Nothing immediately wrong about that, you might say and we receive these on a daily basis. But for reasons you might guess, I immediately thought of the Woodford funds and asked myself if the investment sector has learned anything all from the Woodford fall-out.
I wonder just how many people bought Woodford funds because they were ‘recommended’ or on buy lists.
Of course, recommending funds to direct investors is nothing new. Hargreaves Lansdown, Fidelity and many other platforms have been doing it for many years.
For direct or unadvised investors these recommendations may be helpful to some degree but they are the antithesis of comprehensive, balanced advice and sensible long term investing.
There will be health or rather wealth warnings with these and all sorts of caveats and other information but fundamentally a retail investor is being urged to consider buying a fund they will probably have little knowledge of on the basis it may - or may not - produce an ‘attractive’ return. It could of course be a costly mistake and in many cases it will be.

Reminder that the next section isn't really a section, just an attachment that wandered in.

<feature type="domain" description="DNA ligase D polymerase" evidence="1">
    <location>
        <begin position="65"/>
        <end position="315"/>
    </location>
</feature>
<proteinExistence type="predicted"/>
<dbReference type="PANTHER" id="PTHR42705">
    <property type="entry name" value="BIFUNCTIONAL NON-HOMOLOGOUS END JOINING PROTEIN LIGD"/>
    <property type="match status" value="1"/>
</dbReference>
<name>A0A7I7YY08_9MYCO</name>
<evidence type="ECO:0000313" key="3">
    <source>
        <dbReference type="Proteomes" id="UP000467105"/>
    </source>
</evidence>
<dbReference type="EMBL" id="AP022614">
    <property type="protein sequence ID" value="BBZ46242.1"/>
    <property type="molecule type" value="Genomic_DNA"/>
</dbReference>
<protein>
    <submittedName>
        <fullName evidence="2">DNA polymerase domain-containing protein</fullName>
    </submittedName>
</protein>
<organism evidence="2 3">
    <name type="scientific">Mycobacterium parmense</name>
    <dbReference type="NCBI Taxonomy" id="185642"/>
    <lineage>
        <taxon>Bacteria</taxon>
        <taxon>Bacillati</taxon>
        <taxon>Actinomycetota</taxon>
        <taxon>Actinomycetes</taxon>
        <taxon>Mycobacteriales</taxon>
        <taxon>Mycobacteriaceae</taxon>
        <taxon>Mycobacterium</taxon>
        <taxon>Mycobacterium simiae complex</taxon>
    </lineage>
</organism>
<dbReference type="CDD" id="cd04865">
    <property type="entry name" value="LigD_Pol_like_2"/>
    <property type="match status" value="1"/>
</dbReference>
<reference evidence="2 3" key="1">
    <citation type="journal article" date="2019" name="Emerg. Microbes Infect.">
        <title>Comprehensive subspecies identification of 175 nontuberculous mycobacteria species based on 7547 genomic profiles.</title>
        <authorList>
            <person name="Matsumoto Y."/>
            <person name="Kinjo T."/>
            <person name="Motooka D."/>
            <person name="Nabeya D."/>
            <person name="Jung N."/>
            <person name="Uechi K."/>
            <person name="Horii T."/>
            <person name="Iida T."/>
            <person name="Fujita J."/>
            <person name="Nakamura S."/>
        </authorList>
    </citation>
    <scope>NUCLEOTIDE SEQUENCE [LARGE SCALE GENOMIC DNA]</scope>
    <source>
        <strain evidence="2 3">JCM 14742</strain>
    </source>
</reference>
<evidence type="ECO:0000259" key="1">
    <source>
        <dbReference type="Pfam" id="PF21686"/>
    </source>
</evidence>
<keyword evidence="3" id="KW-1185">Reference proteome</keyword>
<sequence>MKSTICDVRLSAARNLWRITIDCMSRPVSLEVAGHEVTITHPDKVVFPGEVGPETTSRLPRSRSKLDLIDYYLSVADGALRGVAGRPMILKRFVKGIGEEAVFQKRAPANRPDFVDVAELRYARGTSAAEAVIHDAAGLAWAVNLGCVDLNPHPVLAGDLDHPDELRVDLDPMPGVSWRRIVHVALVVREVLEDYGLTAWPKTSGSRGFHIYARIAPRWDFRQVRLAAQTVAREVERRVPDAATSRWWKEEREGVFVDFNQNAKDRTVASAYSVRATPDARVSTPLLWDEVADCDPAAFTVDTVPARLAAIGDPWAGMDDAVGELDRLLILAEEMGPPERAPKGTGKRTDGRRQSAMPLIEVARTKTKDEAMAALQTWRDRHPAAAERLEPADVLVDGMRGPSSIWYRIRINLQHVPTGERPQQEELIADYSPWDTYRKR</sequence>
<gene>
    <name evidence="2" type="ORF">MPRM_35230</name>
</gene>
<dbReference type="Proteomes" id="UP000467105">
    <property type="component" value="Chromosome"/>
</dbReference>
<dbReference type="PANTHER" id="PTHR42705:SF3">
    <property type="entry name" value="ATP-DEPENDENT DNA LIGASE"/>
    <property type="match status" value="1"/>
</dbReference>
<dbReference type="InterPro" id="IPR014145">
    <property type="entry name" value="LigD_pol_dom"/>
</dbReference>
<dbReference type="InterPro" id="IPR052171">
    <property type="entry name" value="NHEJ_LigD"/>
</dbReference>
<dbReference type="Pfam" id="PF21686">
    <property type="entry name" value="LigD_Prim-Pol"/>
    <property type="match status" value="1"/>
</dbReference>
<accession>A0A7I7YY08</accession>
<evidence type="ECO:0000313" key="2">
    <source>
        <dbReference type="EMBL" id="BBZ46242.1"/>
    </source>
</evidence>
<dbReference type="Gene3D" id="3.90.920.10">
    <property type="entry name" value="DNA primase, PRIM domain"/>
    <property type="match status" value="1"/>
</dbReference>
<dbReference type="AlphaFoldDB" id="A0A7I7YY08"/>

For execution-only investors there is nothing against the rules in following firm’s recommendations or buy lists. For many, faced with searching through thousands of retail funds, the question is: ‘where do you start investing?’
I have some sympathy with this but I do wonder how many direct investors buy funds and investments on the basis of recommendations and then deeply regret their mistake years later, faced with mediocre returns or losses.
It’s clear in the case of Woodford and others that investors seem more interested in a big return, whatever the risk, than with taking some time out to do their own personal due diligence.
I am not convinced that banning recommendations to buy certain ‘hot’ funds or producing buy lists should be banned. I do think they are part of the problem with investors making huge blunders.
Direct investors are often in the dark about what they are doing and this is where the risk lies.
The FCA recently reviewed the asset management sector and found short comings, particularly around competition and cost disclosure areas. It had little to say about buy lists and recommended funds. Perhaps it should cast its eye in this area. I can’t tell them what to do but the language being used is important.
Kevin O’Donnell is editor of Financial Planning Today and a financial journalist with over 30 years of experience. This topical comment on the news appears most weeks.